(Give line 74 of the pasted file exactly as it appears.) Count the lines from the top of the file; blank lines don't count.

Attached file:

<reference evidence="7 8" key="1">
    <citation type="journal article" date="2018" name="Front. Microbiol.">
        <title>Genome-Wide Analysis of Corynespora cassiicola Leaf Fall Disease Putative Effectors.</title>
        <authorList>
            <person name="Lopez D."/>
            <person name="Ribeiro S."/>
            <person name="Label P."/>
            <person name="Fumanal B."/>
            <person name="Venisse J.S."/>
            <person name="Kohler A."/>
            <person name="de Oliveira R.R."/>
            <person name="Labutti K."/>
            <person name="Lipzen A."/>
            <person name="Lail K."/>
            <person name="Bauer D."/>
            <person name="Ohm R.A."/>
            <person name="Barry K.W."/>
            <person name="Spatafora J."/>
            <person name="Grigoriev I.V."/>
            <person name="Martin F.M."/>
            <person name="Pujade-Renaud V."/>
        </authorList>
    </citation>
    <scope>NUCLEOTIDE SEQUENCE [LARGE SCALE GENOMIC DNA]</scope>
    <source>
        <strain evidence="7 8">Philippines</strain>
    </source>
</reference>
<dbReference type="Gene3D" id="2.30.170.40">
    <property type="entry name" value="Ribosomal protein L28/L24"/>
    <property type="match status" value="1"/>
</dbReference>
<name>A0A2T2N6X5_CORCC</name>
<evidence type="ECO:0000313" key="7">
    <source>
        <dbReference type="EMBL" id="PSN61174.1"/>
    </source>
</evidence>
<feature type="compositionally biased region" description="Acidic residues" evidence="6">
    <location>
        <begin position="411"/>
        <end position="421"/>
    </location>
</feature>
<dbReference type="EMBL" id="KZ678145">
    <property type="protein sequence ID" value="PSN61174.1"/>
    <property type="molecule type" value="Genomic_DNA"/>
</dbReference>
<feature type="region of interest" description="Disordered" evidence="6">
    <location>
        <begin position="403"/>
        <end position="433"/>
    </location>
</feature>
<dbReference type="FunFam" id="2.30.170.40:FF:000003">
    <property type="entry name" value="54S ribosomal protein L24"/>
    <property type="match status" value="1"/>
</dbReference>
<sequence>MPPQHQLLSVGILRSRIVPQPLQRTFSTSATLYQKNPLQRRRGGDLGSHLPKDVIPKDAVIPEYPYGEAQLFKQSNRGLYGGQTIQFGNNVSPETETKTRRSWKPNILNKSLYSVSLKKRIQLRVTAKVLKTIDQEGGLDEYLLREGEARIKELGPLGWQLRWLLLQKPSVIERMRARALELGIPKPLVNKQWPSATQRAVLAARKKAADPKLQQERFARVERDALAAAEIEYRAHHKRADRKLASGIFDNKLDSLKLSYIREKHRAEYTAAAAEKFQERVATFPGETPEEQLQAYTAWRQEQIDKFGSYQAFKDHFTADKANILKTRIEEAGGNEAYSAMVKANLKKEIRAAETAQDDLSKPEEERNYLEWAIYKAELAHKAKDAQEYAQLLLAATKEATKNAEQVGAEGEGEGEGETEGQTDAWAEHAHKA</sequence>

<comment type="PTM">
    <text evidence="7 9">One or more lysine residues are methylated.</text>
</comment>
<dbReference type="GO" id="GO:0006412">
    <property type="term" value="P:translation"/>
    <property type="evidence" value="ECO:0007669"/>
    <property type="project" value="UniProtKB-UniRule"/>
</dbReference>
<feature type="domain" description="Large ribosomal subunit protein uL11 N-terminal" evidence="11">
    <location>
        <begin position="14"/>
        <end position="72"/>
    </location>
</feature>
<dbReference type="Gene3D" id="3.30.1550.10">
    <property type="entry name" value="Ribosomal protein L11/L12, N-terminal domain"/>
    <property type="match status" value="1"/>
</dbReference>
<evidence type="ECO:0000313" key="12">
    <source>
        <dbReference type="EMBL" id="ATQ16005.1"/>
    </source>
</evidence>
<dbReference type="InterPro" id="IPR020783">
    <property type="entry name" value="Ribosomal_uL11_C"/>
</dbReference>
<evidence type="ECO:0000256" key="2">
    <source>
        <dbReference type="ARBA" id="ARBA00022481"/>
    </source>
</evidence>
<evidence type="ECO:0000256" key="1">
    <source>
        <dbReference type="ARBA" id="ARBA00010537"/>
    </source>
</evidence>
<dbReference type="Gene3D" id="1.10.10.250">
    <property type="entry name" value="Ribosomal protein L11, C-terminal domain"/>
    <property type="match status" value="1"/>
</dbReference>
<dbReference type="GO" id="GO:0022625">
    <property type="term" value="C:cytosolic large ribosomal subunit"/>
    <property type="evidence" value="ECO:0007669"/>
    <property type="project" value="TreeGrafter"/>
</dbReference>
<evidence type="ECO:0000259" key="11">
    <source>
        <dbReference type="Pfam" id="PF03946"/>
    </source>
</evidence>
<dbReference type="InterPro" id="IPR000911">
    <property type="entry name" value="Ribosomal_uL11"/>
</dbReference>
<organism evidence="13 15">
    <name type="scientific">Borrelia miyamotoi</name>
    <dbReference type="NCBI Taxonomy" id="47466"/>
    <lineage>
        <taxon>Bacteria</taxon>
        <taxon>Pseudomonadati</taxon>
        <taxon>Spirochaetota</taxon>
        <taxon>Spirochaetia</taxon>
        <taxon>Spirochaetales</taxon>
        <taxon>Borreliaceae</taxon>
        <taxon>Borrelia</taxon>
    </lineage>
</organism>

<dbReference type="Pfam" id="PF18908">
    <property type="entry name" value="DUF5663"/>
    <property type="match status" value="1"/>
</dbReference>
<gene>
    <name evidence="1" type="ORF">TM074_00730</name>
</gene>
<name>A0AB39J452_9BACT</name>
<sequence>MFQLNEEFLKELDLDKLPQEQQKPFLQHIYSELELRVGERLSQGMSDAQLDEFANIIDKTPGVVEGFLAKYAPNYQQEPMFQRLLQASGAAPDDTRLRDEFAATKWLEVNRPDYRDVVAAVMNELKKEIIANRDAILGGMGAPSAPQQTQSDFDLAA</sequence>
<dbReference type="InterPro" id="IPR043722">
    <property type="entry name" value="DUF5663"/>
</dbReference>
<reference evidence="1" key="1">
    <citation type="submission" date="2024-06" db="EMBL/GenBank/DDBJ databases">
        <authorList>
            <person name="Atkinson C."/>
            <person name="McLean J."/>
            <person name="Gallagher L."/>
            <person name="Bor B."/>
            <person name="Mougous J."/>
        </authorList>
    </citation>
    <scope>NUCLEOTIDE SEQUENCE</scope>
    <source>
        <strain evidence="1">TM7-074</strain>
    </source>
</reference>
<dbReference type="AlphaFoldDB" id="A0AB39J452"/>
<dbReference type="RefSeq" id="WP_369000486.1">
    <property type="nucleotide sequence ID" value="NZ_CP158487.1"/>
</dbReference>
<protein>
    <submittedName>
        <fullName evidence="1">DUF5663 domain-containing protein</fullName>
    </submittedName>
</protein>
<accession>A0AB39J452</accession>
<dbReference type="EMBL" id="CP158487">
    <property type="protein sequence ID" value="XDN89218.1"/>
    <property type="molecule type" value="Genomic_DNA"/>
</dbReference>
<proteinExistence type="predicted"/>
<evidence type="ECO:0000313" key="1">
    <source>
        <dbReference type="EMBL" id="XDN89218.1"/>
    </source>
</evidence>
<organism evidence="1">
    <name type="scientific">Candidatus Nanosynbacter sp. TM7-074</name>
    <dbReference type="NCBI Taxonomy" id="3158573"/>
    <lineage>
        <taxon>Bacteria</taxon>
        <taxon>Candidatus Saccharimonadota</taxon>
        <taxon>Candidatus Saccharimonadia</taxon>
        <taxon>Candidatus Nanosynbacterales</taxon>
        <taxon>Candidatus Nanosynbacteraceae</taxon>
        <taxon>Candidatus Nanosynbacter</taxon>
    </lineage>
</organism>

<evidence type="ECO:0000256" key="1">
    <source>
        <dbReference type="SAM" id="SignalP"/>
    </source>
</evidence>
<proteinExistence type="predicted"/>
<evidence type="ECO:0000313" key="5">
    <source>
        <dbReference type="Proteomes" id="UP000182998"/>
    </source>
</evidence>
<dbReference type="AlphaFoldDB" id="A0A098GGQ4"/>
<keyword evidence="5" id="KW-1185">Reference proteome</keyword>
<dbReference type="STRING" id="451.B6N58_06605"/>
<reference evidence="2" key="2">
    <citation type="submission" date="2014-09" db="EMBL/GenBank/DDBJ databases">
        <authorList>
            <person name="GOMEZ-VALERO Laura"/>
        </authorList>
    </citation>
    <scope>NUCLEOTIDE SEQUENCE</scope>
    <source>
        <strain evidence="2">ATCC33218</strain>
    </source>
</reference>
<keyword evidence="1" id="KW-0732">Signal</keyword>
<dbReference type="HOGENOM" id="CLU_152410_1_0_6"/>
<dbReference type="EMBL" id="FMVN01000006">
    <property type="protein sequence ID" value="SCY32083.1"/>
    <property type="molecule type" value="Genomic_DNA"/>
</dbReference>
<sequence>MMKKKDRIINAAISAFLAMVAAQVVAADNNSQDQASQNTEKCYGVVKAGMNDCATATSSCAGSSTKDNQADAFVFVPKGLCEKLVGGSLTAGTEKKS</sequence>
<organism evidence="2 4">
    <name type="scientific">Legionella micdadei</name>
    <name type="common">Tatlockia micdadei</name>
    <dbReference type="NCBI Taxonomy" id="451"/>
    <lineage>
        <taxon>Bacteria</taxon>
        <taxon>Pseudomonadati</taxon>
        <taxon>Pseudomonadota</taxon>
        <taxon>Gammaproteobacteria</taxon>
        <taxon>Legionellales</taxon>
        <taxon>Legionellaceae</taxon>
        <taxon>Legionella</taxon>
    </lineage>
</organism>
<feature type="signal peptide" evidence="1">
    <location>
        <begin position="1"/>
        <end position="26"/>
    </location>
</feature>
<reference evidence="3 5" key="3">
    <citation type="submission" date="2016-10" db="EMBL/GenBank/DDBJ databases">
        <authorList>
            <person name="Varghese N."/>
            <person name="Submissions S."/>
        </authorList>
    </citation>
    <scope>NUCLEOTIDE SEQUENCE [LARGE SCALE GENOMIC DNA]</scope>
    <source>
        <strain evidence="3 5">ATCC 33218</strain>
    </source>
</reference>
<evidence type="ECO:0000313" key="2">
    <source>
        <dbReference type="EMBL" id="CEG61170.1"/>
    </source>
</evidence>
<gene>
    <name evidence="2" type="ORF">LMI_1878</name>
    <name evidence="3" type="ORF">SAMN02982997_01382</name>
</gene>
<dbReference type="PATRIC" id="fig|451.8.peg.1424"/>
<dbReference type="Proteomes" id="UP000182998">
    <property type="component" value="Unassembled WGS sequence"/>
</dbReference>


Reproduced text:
<dbReference type="Gene3D" id="3.30.1550.10">